If we look to find ourselves in relationships, whatever happens will help us grow. If we look to escape ourselves in a relationship, we will only confront ourselves again and again and we will need to escape the relationship.

Love is a great safety net that allows you to be yourself without fear of falling. When you practice finding yourself in love, you will love what you find.

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B.R.E.A.T.H.E.

Mindfulness is the practice of simplicity in a complex world. When your mind is causing you problems, it is trying to focus on all the complexities of life in a way that makes life stressful. Stress makes things more difficult and it makes it harder to think clearly. When you are experiencing stress, you may not be able to remember all that you need to know to release your stress and allow your mind to work the way it needs to to support your life. Your mind contains all kinds of information to help you lead your complex life, but you don’t have to hold so much in your awareness all at once, you just need to be able to access it when you need it. The rest of the time you can put it down. When your mind is full, you need something absurdly simple that you can remember in your time of need. The simple solution is to breathe. Breathe on purpose. Breathe with awareness.

Breathing is too simple. In order for breathing to work for you, you need context. To make things more complicated I created a mnemonic for breathe. You don’t need to remember what each letter means, you only need to remember to breathe. When you breathe, you will remember what you need.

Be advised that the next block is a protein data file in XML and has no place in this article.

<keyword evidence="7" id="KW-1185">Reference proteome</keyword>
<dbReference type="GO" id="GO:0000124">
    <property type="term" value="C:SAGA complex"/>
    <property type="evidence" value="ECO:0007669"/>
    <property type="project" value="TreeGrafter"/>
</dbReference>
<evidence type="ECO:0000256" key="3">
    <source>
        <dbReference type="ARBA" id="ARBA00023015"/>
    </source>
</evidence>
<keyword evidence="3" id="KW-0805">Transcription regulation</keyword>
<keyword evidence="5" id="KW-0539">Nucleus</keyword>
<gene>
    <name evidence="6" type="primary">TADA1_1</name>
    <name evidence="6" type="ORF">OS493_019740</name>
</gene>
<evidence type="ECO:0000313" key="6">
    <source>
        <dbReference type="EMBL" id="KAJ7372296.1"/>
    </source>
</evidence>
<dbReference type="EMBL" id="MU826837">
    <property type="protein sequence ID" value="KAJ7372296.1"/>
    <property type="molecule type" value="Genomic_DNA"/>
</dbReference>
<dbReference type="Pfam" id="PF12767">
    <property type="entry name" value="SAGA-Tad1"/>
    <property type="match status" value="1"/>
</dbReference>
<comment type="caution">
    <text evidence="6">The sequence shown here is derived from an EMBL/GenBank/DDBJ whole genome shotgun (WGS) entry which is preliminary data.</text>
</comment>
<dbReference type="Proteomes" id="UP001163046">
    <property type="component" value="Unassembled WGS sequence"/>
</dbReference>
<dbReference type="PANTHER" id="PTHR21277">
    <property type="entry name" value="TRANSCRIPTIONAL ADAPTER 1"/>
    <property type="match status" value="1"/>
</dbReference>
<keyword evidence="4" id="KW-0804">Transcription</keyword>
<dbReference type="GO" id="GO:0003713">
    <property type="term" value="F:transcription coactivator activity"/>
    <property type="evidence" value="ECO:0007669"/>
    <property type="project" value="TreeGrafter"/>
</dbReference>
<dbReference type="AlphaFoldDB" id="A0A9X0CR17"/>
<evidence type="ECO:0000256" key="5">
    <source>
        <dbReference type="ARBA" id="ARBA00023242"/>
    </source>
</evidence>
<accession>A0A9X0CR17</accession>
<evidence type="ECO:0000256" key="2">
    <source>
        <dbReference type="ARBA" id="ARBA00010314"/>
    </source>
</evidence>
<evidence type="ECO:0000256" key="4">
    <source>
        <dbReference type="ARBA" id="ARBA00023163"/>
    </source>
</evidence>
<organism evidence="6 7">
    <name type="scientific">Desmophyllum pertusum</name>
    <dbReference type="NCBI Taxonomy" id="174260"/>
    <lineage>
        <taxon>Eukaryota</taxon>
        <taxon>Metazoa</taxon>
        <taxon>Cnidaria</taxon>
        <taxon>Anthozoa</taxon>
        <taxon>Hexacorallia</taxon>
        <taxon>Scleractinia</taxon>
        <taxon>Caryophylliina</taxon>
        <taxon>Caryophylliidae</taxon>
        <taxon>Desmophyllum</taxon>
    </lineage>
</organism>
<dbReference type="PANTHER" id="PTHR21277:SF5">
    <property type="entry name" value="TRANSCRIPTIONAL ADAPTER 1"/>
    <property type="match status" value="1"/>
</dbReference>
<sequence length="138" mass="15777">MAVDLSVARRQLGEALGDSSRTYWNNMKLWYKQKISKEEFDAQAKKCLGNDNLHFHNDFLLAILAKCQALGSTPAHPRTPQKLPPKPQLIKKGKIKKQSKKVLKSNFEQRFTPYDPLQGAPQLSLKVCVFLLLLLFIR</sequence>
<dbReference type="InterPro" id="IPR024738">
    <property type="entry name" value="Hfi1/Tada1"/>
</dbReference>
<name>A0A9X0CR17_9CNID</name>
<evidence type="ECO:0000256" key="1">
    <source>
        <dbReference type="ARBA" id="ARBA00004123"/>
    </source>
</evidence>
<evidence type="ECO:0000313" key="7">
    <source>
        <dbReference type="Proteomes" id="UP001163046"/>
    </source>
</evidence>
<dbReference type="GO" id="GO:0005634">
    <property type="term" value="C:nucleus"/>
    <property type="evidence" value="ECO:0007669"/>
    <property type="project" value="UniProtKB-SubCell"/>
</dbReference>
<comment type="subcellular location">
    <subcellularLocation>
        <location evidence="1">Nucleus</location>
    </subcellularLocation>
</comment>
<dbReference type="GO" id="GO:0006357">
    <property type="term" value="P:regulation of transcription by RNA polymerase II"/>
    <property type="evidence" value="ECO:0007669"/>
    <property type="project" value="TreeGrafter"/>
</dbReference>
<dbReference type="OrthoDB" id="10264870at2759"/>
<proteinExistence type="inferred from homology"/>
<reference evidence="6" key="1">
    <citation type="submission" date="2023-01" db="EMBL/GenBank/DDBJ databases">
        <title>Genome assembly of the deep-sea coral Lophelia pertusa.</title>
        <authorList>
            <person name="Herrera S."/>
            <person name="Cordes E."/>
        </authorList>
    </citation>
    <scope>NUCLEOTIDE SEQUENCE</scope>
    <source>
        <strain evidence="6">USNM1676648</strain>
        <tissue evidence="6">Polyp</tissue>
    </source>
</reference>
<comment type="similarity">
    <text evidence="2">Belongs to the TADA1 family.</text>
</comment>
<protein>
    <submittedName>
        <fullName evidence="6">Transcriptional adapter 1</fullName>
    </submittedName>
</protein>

Breathe. Be present. Be aware of your Breath.

Remember your basic goodness. Recognize your feelings, Recall that you don’t want to suffer and you don’t deserve to suffer. Realize that you can address your suffering with mindfulness practice. Release your thoughts.

Engage your mind. Enter the present moment. Empty your mind. Expand your awareness to include new possibilities. Embrace your circumstances.

Attune to your feelings and the feelings of others. Accept what you are feeling. Address your circumstances as manageable. Activate compassion for your suffering and the suffering of others.

Think of what is causing your suffering or the suffering of others. Treat yourself kindly, without judgement. Thoughts are only thoughts. Try to see what might help the situation.

Help, if you see something you can do. Hold your intention to create peace and bring Harmony to the situation.

End the Exercise. Experience the relaxation you created by Engaging with your difficult emotion. Enjoy the moment of peace you created. Ease back into the complicated world.

You don’t need to remember the whole process in order for it to work for you. If you consciously turn to your breath to center yourself in the present and address your difficult (or delightful) circumstance, you are acting on a belief that incorporates the principles of mindfulness. You don’t have to remember all of the principles. You only have to remember to breathe. It is that simple.

 

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Guilty of Guilt

Guilt is a nasty habit. Because it is so common, it can provide frequent reminders to be mindful. Like with any difficult or painful emotion, guilt can be addressed with compassionate awareness. Because feeling guilty was trained into you, it is necessary for you to train it out of yourself. As with all mind training, retraining your mind out of your guilty habit begins with noticing the feeling. When you notice a guilty feeling, breathe in deeply and see what it seems to be about.